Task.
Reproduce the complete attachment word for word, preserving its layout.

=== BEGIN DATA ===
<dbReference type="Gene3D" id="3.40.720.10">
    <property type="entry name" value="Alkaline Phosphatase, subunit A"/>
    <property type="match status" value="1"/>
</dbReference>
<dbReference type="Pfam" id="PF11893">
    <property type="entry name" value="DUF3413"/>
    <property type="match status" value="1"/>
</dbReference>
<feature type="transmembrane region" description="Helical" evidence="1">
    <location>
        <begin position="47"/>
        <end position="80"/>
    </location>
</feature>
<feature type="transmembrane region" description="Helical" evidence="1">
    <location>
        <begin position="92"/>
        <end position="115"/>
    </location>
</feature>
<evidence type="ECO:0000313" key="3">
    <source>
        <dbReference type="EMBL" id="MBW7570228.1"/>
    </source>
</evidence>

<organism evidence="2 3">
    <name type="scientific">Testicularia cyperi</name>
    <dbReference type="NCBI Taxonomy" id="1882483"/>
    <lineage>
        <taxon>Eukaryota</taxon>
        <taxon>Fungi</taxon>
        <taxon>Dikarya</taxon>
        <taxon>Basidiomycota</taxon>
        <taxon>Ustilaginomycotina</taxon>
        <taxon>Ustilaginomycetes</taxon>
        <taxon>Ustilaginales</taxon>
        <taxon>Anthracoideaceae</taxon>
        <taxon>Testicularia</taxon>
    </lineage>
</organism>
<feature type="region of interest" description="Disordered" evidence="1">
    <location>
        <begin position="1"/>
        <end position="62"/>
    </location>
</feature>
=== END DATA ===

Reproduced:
<dbReference type="Gene3D" id="3.40.720.10">
    <property type="entry name" value="Alkaline Phosphatase, subunit A"/>
    <property type="match status" value="1"/>
</dbReference>
<dbReference type="Pfam" id="PF11893">
    <property type="entry name" value="DUF3413"/>
    <property type="match status" value="1"/>
</dbReference>
<feature type="transmembrane region" description="Helical" evidence="1">
    <location>
        <begin position="47"/>
        <end position="80"/>
    </location>
</feature>
<feature type="transmembrane region" description="Helical" evidence="1">
    <location>
        <begin position="92"/>
        <end position="115"/>
    </location>
</feature>
<evidence type="ECO:0000313" key="3">
    <source>
        <dbReference type="EMBL" id="MBW7570228.1"/>
    </source>
</evidence>

<organism evidence="2 3">
    <name type="scientific">Testicularia cyperi</name>
    <dbReference type="NCBI Taxonomy" id="1882483"/>
    <lineage>
        <taxon>Eukaryota</taxon>
        <taxon>Fungi</taxon>
        <taxon>Dikarya</taxon>
        <taxon>Basidiomycota</taxon>
        <taxon>Ustilaginomycotina</taxon>
        <taxon>Ustilaginomycetes</taxon>
        <taxon>Ustilaginales</taxon>
        <taxon>Anthracoideaceae</taxon>
        <taxon>Testicularia</taxon>
    </lineage>
</organism>
<feature type="region of interest" description="Disordered" evidence="1">
    <location>
        <begin position="1"/>
        <end position="62"/>
    </location>
</feature>